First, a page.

September 16, 2008
The use of optics to make connections within and between electronic chips has been the subject of research for over 20 years because it could solve many of the problems experienced in electrical systems. A critical challenge for the convergence of optics and electronics is that the micrometer scale of optics is significantly larger than the nanometer scale of modern electronic devices. In the conversion from photons to electrons by photodetectors, this size incompatibility often leads to substantial penalties in power dissipation, area, latency and noise. A photodetector can be made smaller by using a subwavelength active region which, however, could result in very low responsivity because of the diffraction limit of the light.
In our first approach to tackle this problem, we use a C-shaped nano-aperture antenna in a thin metal layer to enhance the photocurrent response of a subwavelength photodetector. The work is the first demonstration of a plasmonic-enhanced semiconductor photodetector at near-infrared wavelengths. In our second approach, we exploit the idea of a dipole antenna from radio waves, but at near infrared wavelengths (~ 1.3 µm), to concentrate radiation into a nanometer-scale Ge photodetector. Despite the small antenna size (~ 380 nm long) and the different properties of metals at such high frequencies (~ 230 THz), the antenna has qualitatively similar behavior to the common radio-frequency half-wave Hertz dipole. It gives a relative enhancement of 20 times in the resulting photocurrent in the subwavelength Ge detector element, which has an active volume of 0.00072 _m3, two orders of magnitude smaller than previously demonstrated detectors at such wavelengths. Finally, we integrate an antenna-enhanced photodetector on a commercial CMOS chip, which is the first demonstration of any plasmonic effect in Si CMOS. Photodetectors are one of the most critical components in optoelectronic integration, and decreasing their size may enable novel chip architectures and ultra-low electrical and optical power operation.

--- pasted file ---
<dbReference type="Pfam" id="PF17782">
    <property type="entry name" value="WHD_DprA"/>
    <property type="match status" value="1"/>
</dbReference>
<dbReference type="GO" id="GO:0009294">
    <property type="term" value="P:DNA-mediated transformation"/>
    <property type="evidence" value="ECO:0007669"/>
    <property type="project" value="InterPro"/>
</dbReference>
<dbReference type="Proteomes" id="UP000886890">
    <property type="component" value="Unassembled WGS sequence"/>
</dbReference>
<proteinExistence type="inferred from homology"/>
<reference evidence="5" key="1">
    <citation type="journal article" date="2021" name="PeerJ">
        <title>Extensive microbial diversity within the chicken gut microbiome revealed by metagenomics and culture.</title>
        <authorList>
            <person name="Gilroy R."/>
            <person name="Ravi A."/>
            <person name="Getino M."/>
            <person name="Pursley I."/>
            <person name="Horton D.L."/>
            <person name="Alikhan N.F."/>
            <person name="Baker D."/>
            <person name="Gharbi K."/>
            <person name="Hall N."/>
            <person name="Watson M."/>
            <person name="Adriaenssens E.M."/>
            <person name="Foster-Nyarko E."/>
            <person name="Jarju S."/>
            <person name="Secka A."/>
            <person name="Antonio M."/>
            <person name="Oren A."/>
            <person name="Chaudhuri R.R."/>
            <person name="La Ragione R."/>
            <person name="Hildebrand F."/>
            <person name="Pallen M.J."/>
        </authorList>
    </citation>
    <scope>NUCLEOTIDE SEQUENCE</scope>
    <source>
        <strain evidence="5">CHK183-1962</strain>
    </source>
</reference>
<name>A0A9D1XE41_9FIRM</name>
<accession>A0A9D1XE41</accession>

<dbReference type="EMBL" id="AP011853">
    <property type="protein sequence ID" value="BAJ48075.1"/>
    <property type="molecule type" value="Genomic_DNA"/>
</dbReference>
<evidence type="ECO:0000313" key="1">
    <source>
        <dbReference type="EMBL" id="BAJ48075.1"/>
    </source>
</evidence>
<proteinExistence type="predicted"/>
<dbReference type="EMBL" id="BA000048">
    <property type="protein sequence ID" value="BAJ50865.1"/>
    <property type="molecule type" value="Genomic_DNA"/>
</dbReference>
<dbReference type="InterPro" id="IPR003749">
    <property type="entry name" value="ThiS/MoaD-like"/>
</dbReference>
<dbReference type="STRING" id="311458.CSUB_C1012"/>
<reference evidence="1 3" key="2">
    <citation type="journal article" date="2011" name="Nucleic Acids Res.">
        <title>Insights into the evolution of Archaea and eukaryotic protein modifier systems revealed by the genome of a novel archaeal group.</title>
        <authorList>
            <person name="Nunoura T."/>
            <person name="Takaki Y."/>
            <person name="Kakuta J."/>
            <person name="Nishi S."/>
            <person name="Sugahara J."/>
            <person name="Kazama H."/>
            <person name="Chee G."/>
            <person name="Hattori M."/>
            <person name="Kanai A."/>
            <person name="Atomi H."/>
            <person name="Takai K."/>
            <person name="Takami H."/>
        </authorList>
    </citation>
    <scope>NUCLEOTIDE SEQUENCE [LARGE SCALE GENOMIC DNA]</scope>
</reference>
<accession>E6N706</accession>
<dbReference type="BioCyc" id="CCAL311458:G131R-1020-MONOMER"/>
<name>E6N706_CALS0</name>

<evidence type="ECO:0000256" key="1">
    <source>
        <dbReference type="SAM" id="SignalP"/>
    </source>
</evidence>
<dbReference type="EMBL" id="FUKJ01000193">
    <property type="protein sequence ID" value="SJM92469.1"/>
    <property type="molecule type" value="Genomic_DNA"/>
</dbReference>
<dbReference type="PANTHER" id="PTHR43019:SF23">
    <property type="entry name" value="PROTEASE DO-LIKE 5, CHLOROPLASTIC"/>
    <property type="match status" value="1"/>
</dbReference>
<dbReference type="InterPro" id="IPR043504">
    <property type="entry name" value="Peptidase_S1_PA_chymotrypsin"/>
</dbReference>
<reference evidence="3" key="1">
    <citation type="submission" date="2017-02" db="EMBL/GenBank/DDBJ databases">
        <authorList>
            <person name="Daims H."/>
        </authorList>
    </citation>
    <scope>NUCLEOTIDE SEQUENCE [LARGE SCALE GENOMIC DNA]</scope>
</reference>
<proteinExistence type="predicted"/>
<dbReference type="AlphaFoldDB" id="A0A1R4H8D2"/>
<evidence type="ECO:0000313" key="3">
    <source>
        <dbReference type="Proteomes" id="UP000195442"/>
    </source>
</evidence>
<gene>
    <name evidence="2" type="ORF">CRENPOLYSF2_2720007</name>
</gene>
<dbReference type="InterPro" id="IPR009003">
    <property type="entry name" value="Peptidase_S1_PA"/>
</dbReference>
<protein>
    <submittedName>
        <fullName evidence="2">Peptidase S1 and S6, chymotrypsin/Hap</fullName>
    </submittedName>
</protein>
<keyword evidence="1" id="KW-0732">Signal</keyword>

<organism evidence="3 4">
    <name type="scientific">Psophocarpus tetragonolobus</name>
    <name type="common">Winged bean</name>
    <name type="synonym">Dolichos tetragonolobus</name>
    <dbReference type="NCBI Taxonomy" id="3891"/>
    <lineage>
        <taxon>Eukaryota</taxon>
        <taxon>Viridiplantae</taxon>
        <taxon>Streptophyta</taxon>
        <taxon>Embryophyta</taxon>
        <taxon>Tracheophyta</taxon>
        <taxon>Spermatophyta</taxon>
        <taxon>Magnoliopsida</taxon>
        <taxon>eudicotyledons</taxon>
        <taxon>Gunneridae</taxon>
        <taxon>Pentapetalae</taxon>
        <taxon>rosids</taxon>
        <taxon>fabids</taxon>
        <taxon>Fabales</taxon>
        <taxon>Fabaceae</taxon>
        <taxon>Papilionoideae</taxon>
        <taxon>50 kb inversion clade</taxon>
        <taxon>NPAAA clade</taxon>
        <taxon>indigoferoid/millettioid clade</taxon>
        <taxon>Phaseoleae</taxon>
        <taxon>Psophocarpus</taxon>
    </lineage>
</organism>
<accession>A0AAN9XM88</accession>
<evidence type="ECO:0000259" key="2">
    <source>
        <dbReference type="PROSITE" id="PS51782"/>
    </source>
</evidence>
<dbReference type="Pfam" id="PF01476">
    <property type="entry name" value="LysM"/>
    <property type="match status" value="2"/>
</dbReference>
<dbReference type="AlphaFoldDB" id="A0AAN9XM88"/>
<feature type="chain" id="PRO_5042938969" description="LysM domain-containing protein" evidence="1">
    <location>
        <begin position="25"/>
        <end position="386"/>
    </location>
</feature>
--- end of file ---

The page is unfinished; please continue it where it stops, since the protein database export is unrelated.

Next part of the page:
Salman Latif received the B.Eng (Honors) degree in Electrical Engineering from McGill University, Montreal, Canada, in 2002, and the M.S degree in Electrical Engineering from Stanford University, Stanford, CA in 2004. He is currently a Ph.D student in Electrical Engineering at Stanford University. He is interested in the integration of optoelectronic devices with Silicon electronics for interconnect and clocking applications, and is currently involved in the design and characterization of low capacitance CMOS compatible photodetectors.